Review: Star Trek Annual 2013

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A special extra-length, one-of-a-kind “fotonovel” sequel to a beloved classic! Years ago, James Kirk saved his ship, but the price was the life of his oldest friend in Starfleet—or was it? The crew of the starship ENTERPRISE faces a staggering discovery in a brand-new “episode” of the original STAR TREK.

trekThe 2013 Star Trek annual features a special extra-long lost story of the original crew of the Enterprise. This annual is also a fotonovel, using stills from the TV series to bring the lost mission to life on the page. This blast from the past style of storytelling is handled by John Byrne. The only other hands on this are Crhis Ryall’s, who served as an editor. So does this unique storytelling style offer up something good or do we cross the border to novelty?

The Enterprise crew is getting some strange readings on the scanners. They’re not able to pinpoint the source, but Spock is able to get a good enough reading by “measuring where the signal is not coming from” and is able to isolate it. The readings are coming from a planet called Delta Vega. That name causes some alarm bells to go off. The Captain recruits his landing party and sets out to find the signal’s source. What he actually finds is someone he long thought dead. Gary Mitchell is a name that haunts Jim Kirk, and it has come back. What mysteries does Delta Vega hold? Can Kirk survive this trip into madness?

Byrne presents a good Star Trek story. This follows right along with the series and serves as about a direct a sequel to the Gary Mitchell story as you can get. This fits snuggly into the TV mythos without stepping on any toes. The fotonovel approach is a bit of retro fun that serves the story well. That style used to be all the rage, but the advent of VHS killed fotonovels off. It’s a good way to liven and shake comics up. It’s nice for an annual and an issue every once in a while, but more than an occasional trip into that land would quickly get old. With over 40 pages there are of course some images and scenes that don’t blend as organically as others, but that’s part of the fun in a lot of ways.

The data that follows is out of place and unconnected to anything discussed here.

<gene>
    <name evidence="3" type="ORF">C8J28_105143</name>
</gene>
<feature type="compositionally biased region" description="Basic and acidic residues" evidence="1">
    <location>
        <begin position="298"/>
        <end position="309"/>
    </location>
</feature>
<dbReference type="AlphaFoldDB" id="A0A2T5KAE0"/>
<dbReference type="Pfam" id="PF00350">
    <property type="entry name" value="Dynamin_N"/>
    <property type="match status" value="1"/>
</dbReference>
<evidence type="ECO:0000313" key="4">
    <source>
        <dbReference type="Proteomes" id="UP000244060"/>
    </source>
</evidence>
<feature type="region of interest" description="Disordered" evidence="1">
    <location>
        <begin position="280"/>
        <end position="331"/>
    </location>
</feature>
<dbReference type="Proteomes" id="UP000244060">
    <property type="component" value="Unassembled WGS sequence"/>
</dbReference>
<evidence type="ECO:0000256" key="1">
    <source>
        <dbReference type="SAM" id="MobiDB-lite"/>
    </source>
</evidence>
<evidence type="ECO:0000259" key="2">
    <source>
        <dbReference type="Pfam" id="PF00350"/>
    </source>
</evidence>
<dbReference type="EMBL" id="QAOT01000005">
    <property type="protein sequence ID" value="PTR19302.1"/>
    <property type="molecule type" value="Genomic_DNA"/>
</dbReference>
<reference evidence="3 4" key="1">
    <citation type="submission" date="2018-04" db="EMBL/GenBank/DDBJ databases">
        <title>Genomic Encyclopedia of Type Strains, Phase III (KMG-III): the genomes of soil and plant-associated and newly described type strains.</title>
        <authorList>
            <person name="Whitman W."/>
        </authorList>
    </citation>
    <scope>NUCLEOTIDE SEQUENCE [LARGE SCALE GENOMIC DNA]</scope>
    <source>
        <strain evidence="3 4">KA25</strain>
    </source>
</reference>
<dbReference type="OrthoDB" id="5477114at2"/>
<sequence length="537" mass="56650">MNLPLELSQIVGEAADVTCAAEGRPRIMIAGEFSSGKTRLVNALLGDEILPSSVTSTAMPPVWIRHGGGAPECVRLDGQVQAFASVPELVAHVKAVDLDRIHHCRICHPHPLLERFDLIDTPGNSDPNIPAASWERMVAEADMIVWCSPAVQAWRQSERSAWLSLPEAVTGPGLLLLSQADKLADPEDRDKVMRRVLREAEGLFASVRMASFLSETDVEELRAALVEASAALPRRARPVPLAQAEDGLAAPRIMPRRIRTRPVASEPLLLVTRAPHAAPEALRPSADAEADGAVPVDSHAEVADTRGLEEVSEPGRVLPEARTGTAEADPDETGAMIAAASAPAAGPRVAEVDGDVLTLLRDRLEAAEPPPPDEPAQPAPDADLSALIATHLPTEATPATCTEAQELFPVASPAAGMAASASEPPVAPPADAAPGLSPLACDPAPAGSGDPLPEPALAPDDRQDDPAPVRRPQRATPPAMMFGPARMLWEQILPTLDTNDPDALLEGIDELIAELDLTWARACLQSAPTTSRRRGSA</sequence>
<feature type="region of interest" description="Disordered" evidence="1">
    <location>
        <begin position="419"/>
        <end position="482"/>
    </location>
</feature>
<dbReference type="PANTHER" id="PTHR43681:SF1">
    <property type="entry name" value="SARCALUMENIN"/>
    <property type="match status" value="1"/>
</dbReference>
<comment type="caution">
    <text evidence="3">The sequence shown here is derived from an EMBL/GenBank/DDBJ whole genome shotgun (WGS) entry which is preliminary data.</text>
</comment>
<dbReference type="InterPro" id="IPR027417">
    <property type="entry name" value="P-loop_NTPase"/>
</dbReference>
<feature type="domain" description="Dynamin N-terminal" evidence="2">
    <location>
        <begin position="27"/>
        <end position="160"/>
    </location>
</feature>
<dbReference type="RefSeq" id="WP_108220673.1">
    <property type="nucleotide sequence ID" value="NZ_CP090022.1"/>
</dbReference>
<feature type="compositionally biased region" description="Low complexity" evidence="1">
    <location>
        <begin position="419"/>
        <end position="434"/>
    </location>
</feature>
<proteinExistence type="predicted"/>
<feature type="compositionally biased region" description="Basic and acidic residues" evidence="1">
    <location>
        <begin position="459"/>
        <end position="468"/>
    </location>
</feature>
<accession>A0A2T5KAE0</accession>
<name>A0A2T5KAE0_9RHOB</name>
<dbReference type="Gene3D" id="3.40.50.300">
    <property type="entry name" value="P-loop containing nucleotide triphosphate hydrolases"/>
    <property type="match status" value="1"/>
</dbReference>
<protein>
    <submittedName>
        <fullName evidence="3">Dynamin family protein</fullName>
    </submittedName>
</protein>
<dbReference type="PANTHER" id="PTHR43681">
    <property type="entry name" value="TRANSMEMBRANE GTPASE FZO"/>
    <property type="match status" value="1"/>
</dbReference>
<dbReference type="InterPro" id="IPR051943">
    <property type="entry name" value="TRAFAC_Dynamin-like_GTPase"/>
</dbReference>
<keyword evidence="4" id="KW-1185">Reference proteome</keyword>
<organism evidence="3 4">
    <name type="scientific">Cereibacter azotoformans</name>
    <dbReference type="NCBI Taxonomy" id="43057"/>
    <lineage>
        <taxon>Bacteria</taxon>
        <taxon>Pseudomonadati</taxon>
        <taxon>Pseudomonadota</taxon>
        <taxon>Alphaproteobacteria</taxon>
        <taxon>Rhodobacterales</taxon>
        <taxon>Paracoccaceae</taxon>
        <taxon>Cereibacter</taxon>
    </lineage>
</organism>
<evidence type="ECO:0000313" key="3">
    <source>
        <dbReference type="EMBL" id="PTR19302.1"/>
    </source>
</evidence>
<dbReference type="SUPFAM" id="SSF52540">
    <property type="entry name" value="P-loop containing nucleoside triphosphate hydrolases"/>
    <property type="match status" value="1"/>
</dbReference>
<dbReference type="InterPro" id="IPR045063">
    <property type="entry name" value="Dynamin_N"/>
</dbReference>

Bottom Line: Star Trek Annual 2013 is a great story and a nice chunk of nostalgia. If you’re a big Star Trek the original series fan or a fan of the old fotonovels, this one is definitely for you. It’s not the best introduction into Trek comics if you’re looking to get your feet wet since it helps to know a little about Gary Mitchell, but it’s a neat annual. Like Gary Mitchell transcended his human form, this one transcends a definitive grade. Big Trekkies and retro fans will want to pick this one up though.

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